There was a recent thread on Facebook about how to better say something to someone by whom you are impressed than saying "Why aren't you a Laurel?" (Note, this could apply to any Peerage but for an example here I will discuss this from an artisan's point of view.) I think I lost track of how many people said that to me, or who introduced me to others as a Laurel about a decade ago. I will note that I always found it to be a very high form of flattery. It did not, however, make me self-doubt in any way, because it should not, and let me explain why below.
First, it is important to understand how Peers are recognized in the SCA. This requires any number of things and the variables are beyond endless. Typically, many letters are written in on behalf of someone. People speak to the Order and the Crown about this candidate's feats. The Order will spend time discussing the merits of the candidate and also, their PLQs (Peer Like Qualities). Do they have the skills? Do they have the research/knowledge? Do they have some reach beyond their local group (remember, this is an award given by the Kingdom)? Do they share their work and teach in some manner? Do they inspire in others a desire to do more or strive for better? Regarding the PLQs, do they show courtesy, even under stress? Are they a model of the Chivalric values that the SCA holds high? Will they represent the Kingdom and Order well?
The Order is typically, at some point, polled to see who they think should be welcomed in their ranks and that information is passed on to the Royals. In the end, it is a call made by TRM as to whether someone will be given a writ or not. Someone also might be granted the honor with no polling. It is crucial to keep that factor in mind. This is, after all, a monarchy and that is part of the game we all play when we attend events.
Awards and recognition are indeed part of this game, but they are not, and never should be, the entire sum of someone's worth as an artisan.
So yes, there is a great deal of consideration that goes into the recognition of a Peer. It takes time and the factors that are involved are pretty much endless. Know that often, there is much that also goes on that you never see. Perhaps the person who inspired you does not often teach or share their work very much. Perhaps they need further work on their research, which you, as someone new to that particular craft, might not understand. Perhaps there are simply other candidates that are much stronger, more well-rounded, or more "ready" (for lack of a better term). Ideally, the Order itself will be working with an individual to help them improve on all of these. After all, the real purpose of the Order of the Laurel is not, to me, to sit around and poll people, but rather to improve the arts and assist growing artisans to the benefit of the Kingdom and the Society as a whole.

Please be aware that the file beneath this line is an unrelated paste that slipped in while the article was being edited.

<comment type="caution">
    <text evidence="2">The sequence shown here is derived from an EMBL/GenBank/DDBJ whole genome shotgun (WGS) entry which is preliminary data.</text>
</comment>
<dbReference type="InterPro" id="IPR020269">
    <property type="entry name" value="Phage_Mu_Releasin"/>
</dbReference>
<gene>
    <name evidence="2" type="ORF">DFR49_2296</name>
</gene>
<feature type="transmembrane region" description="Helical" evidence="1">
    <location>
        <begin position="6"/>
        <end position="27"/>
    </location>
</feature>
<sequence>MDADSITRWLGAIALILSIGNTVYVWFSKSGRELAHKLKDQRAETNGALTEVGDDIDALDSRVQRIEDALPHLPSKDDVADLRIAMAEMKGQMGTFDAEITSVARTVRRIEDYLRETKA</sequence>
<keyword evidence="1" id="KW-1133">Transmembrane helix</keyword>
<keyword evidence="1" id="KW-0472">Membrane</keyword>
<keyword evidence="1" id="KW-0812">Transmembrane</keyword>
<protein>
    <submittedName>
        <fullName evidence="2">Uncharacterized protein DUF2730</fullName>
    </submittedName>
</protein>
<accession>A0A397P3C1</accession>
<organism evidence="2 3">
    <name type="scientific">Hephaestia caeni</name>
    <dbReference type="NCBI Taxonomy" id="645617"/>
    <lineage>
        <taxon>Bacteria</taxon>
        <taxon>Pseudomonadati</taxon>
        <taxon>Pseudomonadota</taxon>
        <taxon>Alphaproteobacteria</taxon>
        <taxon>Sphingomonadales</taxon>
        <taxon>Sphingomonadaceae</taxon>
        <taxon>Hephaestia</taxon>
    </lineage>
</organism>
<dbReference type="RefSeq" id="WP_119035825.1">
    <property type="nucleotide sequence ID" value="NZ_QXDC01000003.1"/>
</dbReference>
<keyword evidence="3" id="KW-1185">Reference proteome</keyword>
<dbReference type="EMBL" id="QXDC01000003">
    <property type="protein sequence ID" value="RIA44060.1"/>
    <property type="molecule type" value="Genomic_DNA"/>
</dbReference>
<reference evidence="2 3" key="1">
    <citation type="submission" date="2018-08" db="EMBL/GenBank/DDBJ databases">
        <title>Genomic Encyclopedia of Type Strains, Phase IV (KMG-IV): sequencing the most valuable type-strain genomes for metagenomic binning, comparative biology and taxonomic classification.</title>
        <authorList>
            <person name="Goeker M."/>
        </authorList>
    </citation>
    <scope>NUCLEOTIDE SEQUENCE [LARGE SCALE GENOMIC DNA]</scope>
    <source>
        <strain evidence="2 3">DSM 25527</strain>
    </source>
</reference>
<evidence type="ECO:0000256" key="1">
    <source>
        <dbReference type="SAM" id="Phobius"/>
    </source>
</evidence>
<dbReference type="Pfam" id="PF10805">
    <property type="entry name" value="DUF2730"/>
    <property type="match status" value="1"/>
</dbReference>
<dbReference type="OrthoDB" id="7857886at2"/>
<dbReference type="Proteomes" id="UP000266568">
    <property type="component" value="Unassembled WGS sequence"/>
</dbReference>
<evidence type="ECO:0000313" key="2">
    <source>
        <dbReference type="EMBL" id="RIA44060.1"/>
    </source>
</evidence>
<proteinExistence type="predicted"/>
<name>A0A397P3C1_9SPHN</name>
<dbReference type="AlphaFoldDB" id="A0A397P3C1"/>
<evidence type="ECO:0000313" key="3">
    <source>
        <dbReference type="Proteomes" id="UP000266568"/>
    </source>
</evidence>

So, knowing all of that, there are so many reasons why someone might not yet belong to an Order. Many of these are out of their control. Being asked "Why aren't you a Laurel?" can be very, very awkward and it honestly is an impossible question for someone to answer. When we ask this question though, what we really are meaning to do is to compliment him or her. So that, perhaps is the best thing we can do when we are inspired. Share with them what you think of their art or research or teaching. Tell them the did something that helped you learn, grow or want to try something new. And then, at the end of the day, please go an write to that candidate's Order and to TRM. Share the word of how they inspired you with those who might not have seen the wonderful art or acts that you witnessed.
To sum this all up:
Please don't ask why someone is not yet a Peer. It can sometimes make people feel as if they missed a mark, when all you intended is to share with them how inspired you are. It is also a question that they cannot actually answer.
Please don't feel lessened in any way if this question is directed at you and you do not have an answer. It means only that the asker thinks quite highly of your skill or service.
Please do tell them they made a difference to you.
Please do tell them they inspired you.
Please do let them know they taught you something of value.
And, just as importantly, please do write in a letter of recommendation for them.